UPDATE: Waterloo votes on project to re-time traffic lights - KWWL - Eastern Iowa Breaking News, Weather, Closings

UPDATE: Waterloo votes on project to re-time traffic lights

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UPDATE: The Waterloo City Council has voted to approve the traffic study.

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Original Story:

One eastern Iowa town is tired of playing red light, green light and they are looking to spend thousands of dollars to change that.

The city of Waterloo is looking to re-time the stoplights downtown. The last time this was done was back in 1999.

While some city leaders think changing the timing on the traffic lights is necessary, most drivers say they don't really have a problem with the way they run. While others are frustrated by the timing and constant red lights.

"It gets very frustrating at times because it seems like you'll be sitting at a red light for a minute to two minutes and you'll turn the corner and you'll be stopped at another red light...that just shouldn't happen," said Erika Burke, Waterloo.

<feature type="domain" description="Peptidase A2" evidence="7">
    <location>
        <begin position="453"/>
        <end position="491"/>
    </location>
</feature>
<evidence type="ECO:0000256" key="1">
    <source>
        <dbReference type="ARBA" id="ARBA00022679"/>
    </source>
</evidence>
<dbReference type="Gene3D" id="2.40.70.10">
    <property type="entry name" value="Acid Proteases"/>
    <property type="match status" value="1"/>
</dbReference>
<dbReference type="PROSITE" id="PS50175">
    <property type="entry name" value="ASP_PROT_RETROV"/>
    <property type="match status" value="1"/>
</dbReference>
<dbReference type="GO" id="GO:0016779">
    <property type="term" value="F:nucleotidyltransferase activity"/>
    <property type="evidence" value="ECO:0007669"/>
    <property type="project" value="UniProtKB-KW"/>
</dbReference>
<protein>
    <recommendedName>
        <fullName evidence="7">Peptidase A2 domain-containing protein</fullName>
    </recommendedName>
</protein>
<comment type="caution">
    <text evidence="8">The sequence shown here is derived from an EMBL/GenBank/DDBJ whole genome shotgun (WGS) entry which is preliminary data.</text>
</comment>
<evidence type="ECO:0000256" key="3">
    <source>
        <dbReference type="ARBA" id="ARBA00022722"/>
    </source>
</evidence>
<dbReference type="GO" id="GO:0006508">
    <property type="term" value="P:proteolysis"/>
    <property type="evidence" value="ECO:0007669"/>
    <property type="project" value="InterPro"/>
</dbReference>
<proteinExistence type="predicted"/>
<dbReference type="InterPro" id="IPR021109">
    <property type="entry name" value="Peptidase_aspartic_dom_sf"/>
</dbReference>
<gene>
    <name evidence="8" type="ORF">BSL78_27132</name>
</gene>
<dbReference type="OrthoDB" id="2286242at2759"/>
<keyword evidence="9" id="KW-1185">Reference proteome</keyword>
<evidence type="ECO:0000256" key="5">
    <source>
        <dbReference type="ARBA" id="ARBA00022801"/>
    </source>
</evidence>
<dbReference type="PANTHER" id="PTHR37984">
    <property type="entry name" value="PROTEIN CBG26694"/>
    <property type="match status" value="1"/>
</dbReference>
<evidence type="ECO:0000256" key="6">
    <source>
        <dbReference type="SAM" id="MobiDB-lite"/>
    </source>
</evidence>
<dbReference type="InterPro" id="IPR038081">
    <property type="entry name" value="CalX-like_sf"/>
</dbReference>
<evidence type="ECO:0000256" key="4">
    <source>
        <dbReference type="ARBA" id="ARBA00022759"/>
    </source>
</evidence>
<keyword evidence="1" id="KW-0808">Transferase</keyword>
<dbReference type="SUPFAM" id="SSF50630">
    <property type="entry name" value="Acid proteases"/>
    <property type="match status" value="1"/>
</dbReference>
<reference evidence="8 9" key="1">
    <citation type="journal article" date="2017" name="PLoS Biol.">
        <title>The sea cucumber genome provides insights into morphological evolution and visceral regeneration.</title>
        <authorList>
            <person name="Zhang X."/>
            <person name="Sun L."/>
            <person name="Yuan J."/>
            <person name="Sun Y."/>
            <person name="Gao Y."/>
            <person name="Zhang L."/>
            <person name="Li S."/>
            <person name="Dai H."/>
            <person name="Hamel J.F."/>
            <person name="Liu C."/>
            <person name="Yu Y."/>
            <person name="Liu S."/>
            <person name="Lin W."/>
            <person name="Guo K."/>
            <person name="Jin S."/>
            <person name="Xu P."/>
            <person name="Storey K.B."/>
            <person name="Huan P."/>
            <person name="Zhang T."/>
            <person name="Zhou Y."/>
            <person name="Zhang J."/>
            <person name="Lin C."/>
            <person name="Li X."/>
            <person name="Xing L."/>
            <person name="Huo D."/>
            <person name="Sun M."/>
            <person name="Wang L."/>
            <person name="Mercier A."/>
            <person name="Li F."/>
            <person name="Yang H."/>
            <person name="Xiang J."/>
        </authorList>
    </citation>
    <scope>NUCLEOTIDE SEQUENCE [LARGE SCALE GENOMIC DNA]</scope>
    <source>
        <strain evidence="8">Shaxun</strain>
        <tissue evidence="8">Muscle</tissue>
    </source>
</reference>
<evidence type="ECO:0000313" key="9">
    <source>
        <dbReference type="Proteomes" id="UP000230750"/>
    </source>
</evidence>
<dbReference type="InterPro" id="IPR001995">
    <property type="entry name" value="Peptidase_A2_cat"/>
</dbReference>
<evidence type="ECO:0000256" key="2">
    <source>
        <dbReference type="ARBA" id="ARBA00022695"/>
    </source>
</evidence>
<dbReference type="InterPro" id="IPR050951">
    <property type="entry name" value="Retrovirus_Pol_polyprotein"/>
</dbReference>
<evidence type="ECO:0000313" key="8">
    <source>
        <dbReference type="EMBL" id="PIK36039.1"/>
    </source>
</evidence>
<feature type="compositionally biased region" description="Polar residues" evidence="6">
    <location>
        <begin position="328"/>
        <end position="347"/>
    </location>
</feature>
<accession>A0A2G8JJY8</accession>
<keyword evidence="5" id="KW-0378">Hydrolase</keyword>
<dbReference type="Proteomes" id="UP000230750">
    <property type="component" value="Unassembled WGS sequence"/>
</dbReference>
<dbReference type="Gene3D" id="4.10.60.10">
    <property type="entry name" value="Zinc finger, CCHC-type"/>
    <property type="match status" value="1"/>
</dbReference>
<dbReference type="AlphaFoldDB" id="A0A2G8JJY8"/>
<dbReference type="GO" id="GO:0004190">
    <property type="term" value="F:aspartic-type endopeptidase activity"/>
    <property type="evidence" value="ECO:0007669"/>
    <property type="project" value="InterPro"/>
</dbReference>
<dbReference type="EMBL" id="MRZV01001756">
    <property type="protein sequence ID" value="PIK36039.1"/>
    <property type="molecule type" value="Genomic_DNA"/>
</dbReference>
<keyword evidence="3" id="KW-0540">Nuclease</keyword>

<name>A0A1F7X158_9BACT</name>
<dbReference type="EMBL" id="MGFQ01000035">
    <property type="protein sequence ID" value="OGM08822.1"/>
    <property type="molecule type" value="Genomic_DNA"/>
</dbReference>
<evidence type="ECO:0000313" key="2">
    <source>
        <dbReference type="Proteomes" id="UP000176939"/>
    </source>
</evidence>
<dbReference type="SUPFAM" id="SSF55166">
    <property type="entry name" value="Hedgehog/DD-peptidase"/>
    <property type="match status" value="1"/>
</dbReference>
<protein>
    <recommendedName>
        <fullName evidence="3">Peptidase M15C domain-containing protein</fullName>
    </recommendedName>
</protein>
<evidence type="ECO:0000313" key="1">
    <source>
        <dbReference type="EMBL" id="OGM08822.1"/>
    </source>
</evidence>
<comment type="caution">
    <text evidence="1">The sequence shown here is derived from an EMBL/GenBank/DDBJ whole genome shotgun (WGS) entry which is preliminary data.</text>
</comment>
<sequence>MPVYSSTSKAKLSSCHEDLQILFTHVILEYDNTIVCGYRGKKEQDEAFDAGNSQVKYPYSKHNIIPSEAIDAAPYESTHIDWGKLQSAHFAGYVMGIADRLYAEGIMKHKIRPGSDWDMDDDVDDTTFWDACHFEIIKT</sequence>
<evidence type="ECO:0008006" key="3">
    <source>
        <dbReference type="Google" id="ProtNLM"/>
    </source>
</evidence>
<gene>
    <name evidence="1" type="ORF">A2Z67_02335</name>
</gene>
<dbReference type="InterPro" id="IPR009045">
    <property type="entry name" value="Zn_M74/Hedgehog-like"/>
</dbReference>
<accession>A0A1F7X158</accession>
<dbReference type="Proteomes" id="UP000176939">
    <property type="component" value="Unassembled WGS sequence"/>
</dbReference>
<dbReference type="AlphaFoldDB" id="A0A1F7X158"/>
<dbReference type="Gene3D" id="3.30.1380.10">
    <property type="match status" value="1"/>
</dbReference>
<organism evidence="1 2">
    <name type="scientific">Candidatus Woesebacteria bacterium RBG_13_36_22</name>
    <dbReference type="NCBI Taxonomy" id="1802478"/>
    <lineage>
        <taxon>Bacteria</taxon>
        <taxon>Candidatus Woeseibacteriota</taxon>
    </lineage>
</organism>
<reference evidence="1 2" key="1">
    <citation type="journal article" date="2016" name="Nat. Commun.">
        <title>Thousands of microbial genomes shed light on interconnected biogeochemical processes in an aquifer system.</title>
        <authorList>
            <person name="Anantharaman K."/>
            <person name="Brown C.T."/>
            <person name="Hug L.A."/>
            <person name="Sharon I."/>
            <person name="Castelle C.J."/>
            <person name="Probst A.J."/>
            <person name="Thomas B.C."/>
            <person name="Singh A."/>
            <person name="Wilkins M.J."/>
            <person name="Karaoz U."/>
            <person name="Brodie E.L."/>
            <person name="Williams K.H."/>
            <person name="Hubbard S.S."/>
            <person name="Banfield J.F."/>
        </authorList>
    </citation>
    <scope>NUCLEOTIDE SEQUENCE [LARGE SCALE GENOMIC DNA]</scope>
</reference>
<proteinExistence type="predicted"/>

Drivers like Burke say the timing on the traffic lights in downtown Waterloo need to change.

"I hope that they can look at every stop light and try to time it out so that if you're stopped at one red light you won't be stopped at the next red light that is only a block away," said Burke.

Drivers say one of the biggest problems they are experiencing is being stopped at a red light when there is nobody coming from the other direction.

"It's frustrating," said Burke. "People need to get to places and when you're stopped for five minutes it adds five minutes on to your trip and that just shouldn't happen," said Burke.

Others, like Justin Smock, who has worked in downtown Waterloo for more than 10 years, says he has no problems with the lights.

"I don't have anything too crazy to complain about now that we have all the timing figured out over time," said Smock, Evansdale. "We can get through them pretty quick, we know when they are changing and what their timing is currently."

Waterloo City Council is voting tonight to decide if they will perform another traffic study. The project includes counting the number of walkers and cyclists in the downtown area.

The whole project would cost nearly $194,000.

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